But the real story for Kroger in the seventies was of course, the superstores, and they certainly did live up to their name. Customers responded positively to Kroger’s new stores, as evidenced by record sales increases from 1972 through 1976. Kroger’s competitive position in their midwest and central markets was strengthened, and huge inroads were made in the newer, booming southern markets.

So, for Kroger and their customers, it was a bright, bright, sunshiny day!

The photos, all Kroger publicity shots, from the top: (1) A photo montage from the Cincinnati Hyde Park location, opened in January 1974 (2) an exterior from 1975, location unknown, (3) the checkout from the Mooresville (south suburban Indianapolis), Indiana store, a 1961 store expanded from 16,000 to 29,000 square feet in 1973 (4) and (5) interiors from 1975, unknown location (6) the produce section, big on celery, Mooresville (7) poultry case, Mooresville (8) a family in front of another poultry case, 1976 (Remember those huge gallon milk cartons? I was sure glad when they started putting handles on those things!) (9) meats, unknown, 1976 (10) the “Village Cheese Shop”, Hyde Park (11) Delicatessen, 1976, unknown (12) a more elaborate cheese/wine section, 1976 (13) a pleasant-faced clerk in the bakery area, 1976 (14) bread section, unknown, 1974 (15) greeting card and gift section, including a line of “famous brands” cards that I actually remember, 1976.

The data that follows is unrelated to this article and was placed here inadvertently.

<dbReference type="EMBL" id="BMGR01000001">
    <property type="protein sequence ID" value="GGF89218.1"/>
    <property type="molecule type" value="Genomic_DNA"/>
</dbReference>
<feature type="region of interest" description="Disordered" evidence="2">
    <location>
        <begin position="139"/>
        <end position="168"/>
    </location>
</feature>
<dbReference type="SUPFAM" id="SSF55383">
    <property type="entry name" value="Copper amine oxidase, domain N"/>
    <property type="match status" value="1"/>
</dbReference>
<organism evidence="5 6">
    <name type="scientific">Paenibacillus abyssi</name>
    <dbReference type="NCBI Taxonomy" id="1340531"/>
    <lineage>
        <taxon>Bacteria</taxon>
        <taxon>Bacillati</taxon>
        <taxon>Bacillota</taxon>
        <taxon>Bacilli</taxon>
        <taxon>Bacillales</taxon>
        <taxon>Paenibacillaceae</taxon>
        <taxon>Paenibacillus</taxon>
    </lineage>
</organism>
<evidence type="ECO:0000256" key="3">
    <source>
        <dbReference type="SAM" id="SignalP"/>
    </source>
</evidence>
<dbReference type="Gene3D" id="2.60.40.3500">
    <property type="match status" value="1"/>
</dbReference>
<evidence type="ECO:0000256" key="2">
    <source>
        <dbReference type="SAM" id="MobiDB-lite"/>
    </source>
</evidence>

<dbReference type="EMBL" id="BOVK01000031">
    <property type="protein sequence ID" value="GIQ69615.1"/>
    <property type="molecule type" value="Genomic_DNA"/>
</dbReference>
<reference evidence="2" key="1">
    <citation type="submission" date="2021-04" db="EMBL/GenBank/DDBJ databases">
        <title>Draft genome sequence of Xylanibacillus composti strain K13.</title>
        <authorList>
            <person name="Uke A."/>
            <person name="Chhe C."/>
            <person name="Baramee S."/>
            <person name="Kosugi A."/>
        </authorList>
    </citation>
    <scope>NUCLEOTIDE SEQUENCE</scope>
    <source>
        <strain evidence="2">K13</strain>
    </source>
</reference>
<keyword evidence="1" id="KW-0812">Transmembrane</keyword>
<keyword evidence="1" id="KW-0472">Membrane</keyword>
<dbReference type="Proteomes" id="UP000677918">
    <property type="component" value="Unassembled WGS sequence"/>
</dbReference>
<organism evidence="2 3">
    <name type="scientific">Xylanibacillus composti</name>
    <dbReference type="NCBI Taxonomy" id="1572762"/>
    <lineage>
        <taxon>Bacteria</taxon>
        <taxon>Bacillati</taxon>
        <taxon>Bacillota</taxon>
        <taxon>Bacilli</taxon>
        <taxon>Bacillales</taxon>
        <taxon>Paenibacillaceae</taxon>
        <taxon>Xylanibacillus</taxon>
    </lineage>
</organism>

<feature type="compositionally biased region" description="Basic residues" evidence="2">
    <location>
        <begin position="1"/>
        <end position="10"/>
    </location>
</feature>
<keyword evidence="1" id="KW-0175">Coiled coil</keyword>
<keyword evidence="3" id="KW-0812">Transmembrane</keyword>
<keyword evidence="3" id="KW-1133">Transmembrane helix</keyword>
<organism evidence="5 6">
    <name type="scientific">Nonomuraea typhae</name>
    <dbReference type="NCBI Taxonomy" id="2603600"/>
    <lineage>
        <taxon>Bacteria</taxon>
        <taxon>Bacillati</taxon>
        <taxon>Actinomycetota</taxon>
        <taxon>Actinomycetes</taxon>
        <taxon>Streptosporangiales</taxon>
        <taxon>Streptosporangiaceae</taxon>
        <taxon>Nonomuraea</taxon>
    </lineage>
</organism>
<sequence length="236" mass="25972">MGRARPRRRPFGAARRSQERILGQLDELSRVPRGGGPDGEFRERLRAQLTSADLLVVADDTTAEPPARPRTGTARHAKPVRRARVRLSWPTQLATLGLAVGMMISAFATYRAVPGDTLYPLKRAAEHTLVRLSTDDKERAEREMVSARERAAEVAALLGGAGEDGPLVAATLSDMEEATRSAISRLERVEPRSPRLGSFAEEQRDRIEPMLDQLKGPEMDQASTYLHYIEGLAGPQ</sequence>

35 comments:

  1. One word to sum up the superstore pictures: Wow! Kroger certainly went all out in atmosphere and decor...no doubt these interiors left quite an impression on people!

    There is a former Kroger store in Princeton, WV (my birthplace, incidentally) that still has a helping of wood beams, cross-hatched windows, and shingles inside. I sometimes wonder if there are any other superstores left that still contain substantial portions of their '70s decor, although alas I'm not optimistic...

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  2. I don't even think there are a substantial number of superstores with unmodified EXTERIORS honestly. One note that I forgot to mention is that the Packard St. superstore I mentioned in the previous comments section didn't receive the "room sized box sign". It received a sign with "Georgetown Mall" written on it and the word KROGER as one of the small store names listed below the mall logo. It never even had a Kroger logo applied to it. Interestingly enough when the mall closed except for the Kroger they came and replaced the Georgetown Mall lettering with a circa 2008 Kroger Logo. I have seen several of the "room sized" signs and wonder: did any other superstores not receive these signs?

    I always thought that the original superstore decor was far more upscale than anything before or certainly since and much more of a substantial piece both architecturally and in terms of appeal. Much more so than the 80's Neon wall graphics certainly and even more so than the maroon and cursive in use today.